British theaters and live music venues say the show will only go on if the government provides a financial backstop, as the COVID-19 pandemic means they can no longer get commercial insurance.
While venues for indoor live performances are not yet open in all of Britain, theaters and concert halls in England have in theory been open to socially-distanced audiences since mid-August.
But only a handful have opened, citing insurance as one of the many barriers, as underwriters have been excluding COVID-19 from the cover they provide.
That means a theater has no protection against cancellation or legal action from anyone in the audience or cast who falls ill or from a lockdown due to COVID-19.
Some small theaters are carrying on regardless and hoping for the best, but for tours, festivals and big names, it’s a deal breaker and has hit live performance across the globe, including on Broadway.
“You’re not going to get a sponsor, full-house ticket sales, finance, TV licensing or big stars unless they are guaranteed,” said James Davies, head of contingency and entertainment at insurance broker EC3.
A survey by the Society of London Theatres in May showed only 12% of organizations thought they would get insurance they needed to reopen.
“The one thing no one can get insurance for at the moment is COVID,” said Phil Bowdery, chair of the Concert Promoters’ Association, one of several trade bodies pushing for government help.
“We’ll take care of all the normal insurance – we are asking for the government to be a partner.”
Organizers of live performances in Britain are seeking a scheme like the 500 million pound ($661 million) deal announced by the British government for the film and TV industry in July.
The scheme insures productions for 70% of their losses if they have to abandon production due to the pandemic, up to a maximum of five million pounds.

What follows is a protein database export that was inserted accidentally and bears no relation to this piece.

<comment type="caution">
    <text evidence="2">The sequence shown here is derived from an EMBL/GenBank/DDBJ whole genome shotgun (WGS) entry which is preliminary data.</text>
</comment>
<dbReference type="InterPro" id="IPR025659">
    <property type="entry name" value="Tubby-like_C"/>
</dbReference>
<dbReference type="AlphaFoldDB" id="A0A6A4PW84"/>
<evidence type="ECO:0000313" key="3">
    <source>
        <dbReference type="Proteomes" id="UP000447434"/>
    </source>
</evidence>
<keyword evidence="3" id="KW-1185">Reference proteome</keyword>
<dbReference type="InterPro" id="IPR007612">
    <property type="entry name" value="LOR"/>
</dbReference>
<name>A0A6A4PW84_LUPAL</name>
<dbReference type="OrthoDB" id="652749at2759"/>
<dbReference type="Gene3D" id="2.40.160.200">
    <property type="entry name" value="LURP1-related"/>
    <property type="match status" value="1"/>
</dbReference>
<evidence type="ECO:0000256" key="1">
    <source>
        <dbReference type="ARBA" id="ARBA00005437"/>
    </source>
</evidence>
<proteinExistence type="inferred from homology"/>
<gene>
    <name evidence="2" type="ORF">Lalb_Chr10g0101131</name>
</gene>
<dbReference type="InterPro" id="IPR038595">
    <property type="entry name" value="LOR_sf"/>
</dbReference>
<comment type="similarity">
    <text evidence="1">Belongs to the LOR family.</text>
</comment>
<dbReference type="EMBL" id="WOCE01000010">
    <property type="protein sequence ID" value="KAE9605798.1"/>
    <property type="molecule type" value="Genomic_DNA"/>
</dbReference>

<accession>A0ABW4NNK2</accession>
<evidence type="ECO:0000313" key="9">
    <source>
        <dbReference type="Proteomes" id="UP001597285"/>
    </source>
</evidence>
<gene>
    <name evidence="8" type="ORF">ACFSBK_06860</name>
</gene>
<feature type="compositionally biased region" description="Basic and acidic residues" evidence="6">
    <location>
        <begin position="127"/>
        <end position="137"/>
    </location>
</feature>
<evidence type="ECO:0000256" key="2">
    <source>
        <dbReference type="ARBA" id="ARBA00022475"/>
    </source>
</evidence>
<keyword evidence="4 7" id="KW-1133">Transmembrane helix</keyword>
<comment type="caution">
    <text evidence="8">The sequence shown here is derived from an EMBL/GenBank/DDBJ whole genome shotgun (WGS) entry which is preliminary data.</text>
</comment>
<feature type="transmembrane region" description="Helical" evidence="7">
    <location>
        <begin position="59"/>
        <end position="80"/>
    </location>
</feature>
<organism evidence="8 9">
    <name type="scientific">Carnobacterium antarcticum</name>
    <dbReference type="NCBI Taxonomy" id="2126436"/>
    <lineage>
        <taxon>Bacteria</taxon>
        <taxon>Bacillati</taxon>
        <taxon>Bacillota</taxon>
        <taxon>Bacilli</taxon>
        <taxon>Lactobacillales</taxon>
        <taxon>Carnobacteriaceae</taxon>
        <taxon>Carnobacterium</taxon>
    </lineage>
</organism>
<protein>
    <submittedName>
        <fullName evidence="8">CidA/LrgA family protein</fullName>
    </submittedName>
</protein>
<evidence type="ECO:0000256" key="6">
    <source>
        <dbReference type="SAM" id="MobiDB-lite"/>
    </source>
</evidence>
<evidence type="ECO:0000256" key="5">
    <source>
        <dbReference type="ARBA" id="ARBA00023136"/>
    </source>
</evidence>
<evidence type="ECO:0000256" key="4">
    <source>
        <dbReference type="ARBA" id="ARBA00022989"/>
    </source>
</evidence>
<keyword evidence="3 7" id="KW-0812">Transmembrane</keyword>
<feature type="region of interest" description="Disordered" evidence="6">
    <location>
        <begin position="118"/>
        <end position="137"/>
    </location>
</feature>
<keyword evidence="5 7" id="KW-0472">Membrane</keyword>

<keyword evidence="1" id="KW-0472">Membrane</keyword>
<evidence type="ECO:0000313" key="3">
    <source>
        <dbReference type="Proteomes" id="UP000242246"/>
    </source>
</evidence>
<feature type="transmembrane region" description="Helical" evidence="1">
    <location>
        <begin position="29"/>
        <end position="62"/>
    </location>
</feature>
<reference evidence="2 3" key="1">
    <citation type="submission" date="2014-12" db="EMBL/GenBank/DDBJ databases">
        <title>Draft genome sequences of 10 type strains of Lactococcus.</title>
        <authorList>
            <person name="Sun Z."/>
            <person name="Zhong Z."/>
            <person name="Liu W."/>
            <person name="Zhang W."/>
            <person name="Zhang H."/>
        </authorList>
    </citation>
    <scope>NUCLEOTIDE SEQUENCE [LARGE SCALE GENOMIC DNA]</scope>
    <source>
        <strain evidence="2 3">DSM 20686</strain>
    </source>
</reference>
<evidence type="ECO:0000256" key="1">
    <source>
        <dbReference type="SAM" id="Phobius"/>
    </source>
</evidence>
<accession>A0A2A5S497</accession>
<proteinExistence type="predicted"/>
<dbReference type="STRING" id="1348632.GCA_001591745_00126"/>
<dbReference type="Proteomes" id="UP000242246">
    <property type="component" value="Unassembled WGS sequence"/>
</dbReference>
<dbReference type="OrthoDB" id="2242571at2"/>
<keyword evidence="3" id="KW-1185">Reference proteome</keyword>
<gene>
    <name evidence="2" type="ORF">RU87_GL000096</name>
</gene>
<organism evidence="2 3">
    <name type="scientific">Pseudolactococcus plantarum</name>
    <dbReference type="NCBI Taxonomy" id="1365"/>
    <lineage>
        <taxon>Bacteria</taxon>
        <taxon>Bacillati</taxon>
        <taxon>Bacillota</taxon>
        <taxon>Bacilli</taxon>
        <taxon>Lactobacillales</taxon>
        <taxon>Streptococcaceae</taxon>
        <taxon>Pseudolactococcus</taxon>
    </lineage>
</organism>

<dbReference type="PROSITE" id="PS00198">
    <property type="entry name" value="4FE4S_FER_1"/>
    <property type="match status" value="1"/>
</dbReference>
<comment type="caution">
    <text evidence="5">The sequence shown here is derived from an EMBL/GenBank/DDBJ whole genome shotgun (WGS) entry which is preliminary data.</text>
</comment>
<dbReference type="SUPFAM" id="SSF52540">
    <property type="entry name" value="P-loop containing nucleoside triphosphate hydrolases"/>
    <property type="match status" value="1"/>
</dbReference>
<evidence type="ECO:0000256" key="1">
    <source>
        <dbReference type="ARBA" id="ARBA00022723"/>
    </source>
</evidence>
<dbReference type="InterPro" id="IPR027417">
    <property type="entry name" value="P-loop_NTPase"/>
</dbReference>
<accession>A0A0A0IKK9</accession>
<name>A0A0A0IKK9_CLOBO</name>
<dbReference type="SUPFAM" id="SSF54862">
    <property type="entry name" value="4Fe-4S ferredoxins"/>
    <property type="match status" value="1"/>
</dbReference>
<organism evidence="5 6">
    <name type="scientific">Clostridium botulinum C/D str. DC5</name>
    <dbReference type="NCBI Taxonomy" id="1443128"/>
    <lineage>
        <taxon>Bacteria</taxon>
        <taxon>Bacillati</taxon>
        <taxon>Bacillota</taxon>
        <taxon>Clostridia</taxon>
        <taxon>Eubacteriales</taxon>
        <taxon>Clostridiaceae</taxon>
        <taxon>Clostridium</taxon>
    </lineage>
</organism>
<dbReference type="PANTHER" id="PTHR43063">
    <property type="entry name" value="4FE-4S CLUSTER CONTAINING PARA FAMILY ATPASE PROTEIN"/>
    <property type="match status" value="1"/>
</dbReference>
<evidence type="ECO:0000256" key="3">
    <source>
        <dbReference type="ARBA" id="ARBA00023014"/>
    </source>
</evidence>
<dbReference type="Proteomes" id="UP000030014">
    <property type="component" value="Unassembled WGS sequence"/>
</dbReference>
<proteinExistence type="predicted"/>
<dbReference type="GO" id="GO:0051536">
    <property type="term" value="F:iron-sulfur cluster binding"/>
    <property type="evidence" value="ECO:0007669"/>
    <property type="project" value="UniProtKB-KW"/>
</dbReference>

The Department for Digital, Culture, Media and Sport did not respond to a request for comment.
The entertainment industry is one of the hardest hit by months of lockdown and ongoing social distancing requirements.
In the first 12 weeks of lockdown, which started in late March, more than 15,000 theatrical performances were canceled with a loss of more than 303 million pounds in box office revenue, according to a parliamentary committee report in July.
“Government must address the urgent need for the UK’s cultural industries to be covered by adequate insurance,” the report said.
Other countries such as France and Australia have also introduced backstops for the film industry, but sources say there are no similar schemes for live events.
“We are … hearing from our insurers that no tour insurance is available which will cover for COVID-19,” said a source involved in orchestra tours.
Venues and shows will struggle to survive with social distancing in place because they need at least 70% capacity to break even, and a government-backed insurance scheme would help them get going, said Tim Thornhill, sales director, entertainment and sport, at insurance broker Tysers.
Both Tysers and EC3 are working on proposals, but the prospects of affordable COVID-19 insurance being offered by the industry may be remote. The British government film fund has no insurance partnership as insurers were reluctant to provide cover, sources said.
“It is difficult for underwriters to justify to capital providers why they should risk more throwing good money after bad,” said one insurer.
Allianz, Hiscox and Chubb are among other major providers of entertainment liability insurance.
Allianz was no longer providing this insurance for cancellation or illness due to COVID-19, a spokesman confirmed.
Hiscox declined to comment. Chubb did not respond. ($1 = 0.7563 pounds)